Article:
The headline on NBCnews.com reads Women’s solo travel under scrutiny after vacationer’s killing in Turkey. In the wake of Sarai Sierra’s death in Turkey, there have been a lot of comments online about women traveling alone from kudos to statements like, “You can’t meet up with strange men your family doesn’t know when traveling overseas and expect to be safe 100 percent of the time.” Huh? A lot of violence against women takes place at home at the hands of a family member or friend. The days of women barefoot, pregnant and chained to the bed are long over. Women are on the move. Get used to it
Should women give up solo travel? Women solo travel bloggers uniformly agree that travelling alone is great, but they suggest being mindful and taking safety precautions. They are savvy women aware of the dangers that being a woman in this world brings and they plan accordingly. This is their lifestyle and they’re going to keep living it. The truth is, women who are alone, whether home or abroad, need to take safety precautions, especially at night.
WeGoSolo is a campaign launched this week by women solo travel bloggers and others that support them. The objective is to raise awareness of safety for women traveling alone. Solo traveler and blogger, Mariellen Ward of BreatheDreamGo writes about this new movement she catalyzed on a travel blogger Facebook group yesterday. Ward, who was in India when the young woman was ganged raped on a Delhi bus, felt she’d had enough. The #WeGoSolo Twitter hashtag and a blog campaign was born. Her post Ode to the lady traveller: Why we need the #WeGoSolo movement speaks of the blame the victim mentality and points out that the real question, “Why are men harming women?” She also links to relevant safety posts from women on the road. Ward says,” Women are brought up to be cautious and constantly think about their safety. Don’t walk in dark alleys, take a taxi home at night, etc. It’s no different with travelling. To be safe, you should research the place you are visiting and read blogs from other women travellers who have been there.”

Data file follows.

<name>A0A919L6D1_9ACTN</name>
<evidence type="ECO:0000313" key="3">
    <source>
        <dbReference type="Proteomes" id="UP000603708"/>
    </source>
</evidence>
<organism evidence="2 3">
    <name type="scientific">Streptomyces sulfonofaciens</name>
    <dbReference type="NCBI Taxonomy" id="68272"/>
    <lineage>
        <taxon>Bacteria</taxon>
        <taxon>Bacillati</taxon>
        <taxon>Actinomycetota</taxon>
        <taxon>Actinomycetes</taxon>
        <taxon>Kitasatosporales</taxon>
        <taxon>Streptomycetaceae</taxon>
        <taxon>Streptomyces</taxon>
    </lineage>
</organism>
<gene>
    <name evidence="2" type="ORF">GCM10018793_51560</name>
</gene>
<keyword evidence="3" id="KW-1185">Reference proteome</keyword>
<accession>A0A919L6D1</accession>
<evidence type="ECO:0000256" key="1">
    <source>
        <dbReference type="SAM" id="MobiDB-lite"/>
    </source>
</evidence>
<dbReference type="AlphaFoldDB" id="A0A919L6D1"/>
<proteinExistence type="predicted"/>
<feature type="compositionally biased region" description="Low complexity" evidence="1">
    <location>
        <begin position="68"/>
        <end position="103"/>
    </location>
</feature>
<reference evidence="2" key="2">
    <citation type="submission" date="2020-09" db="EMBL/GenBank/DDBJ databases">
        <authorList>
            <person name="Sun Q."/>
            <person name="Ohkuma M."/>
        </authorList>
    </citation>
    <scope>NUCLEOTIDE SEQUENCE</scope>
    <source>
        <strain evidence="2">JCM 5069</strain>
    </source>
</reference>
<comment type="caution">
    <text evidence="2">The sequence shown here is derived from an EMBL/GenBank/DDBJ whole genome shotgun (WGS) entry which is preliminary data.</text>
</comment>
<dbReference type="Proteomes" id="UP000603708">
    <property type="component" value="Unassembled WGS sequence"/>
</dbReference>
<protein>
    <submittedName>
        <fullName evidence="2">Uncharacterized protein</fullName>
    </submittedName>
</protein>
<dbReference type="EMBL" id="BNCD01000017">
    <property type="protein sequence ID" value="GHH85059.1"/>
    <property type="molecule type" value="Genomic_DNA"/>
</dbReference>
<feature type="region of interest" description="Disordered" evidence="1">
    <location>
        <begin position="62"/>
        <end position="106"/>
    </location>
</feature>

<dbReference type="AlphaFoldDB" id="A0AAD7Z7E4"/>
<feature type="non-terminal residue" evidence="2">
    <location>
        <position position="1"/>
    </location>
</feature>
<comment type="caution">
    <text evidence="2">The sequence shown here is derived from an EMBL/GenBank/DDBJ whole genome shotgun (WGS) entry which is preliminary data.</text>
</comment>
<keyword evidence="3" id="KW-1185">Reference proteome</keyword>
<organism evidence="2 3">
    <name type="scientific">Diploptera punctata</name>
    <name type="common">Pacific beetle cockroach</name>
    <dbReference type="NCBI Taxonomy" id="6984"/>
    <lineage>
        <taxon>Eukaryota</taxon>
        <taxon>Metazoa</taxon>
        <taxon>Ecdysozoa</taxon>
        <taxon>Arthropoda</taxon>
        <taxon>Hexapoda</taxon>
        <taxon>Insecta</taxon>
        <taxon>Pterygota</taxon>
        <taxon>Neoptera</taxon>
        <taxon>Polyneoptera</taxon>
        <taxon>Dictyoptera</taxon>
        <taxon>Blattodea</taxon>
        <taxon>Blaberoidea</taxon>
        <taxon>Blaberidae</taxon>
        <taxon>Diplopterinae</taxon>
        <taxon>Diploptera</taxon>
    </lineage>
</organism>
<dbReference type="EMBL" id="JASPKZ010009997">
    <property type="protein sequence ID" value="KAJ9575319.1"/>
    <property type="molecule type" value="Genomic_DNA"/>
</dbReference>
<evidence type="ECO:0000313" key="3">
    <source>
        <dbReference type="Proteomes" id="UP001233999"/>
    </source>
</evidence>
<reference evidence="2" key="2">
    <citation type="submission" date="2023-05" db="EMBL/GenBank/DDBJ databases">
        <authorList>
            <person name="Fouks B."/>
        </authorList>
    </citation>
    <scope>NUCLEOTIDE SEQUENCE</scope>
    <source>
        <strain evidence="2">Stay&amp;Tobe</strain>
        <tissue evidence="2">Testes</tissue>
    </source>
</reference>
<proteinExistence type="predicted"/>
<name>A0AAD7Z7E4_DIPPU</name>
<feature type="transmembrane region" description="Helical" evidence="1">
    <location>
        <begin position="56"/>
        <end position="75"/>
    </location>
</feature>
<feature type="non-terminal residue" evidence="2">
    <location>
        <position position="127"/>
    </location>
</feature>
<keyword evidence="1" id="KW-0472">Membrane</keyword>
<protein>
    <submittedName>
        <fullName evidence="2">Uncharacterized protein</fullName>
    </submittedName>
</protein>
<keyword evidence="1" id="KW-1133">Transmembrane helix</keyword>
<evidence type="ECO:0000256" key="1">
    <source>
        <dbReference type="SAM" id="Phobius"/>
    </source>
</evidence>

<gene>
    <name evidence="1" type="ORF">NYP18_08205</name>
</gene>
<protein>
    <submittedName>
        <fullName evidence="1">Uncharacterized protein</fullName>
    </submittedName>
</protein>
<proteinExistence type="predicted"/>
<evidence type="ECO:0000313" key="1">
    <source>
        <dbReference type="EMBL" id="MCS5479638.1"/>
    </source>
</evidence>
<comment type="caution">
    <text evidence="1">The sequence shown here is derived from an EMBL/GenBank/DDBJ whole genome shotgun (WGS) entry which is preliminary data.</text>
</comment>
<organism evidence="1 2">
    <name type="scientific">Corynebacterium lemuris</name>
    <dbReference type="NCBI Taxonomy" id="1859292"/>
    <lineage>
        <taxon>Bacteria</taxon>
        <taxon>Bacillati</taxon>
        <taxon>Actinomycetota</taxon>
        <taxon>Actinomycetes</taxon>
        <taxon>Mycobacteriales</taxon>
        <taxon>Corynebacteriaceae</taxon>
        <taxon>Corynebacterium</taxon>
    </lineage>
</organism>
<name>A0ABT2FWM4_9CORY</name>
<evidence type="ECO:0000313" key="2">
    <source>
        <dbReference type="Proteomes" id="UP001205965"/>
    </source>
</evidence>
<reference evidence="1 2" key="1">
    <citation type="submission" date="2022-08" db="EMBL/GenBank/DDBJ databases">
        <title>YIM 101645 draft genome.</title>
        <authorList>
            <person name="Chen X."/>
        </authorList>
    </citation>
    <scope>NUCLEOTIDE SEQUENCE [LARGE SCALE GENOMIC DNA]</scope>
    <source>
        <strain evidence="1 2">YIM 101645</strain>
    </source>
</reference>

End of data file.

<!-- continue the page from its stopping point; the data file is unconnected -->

I’ve always believed that common sense and our five senses are our best safety tools no matter where we are. If you’re a women alone (or anyone, really) don’t put yourself in dangerous situations. It’s important to be aware of your surroundings at all times. It always amazes me how many people go through the world talking on their cell phones or listening to their iPods. It’s dangerous.
It isn’t just traveling women who need to be vigilant. It’s all women. Violence against women is condoned by societies around the world. There was a story on the local news last night. The University of New Mexico has a ride program for women students. Apparently, the campus isn’t safe for women walking alone at night. Sadly, women need to be vigilant when alone almost anywhere in the world. Is it right? No. Is it the reality? Yes. Eve Ensler, author of The Vagina Monologues is behind a world-wide movement, One Billion Rising. They’re asking people all over the world to make a statement against violence against women on V-Day, February 14th. Their motto: Strike, Dance, Rise!
There are probably as many reasons that women travel solo as there are solo women travelers. Most of them love it, are intrepid and thrive. Most women travele bloggers agree that you should research the places you’re going to in advance to learn a bit about their culture and customs. In some countries, eye contact is considered to be provocative; in others a certain way of dressing may be misinterpreted. Learn what you need to and travel safely. We’ve interviewed a number of them for our Meet the Travel Bloggers series and I’m always awed by their thirst for adventure and intrepid approach to travel. I never thought to ask them how they keep safe on the road. That question will be added to future interviews. I checked in with a few of them today and got some great comments.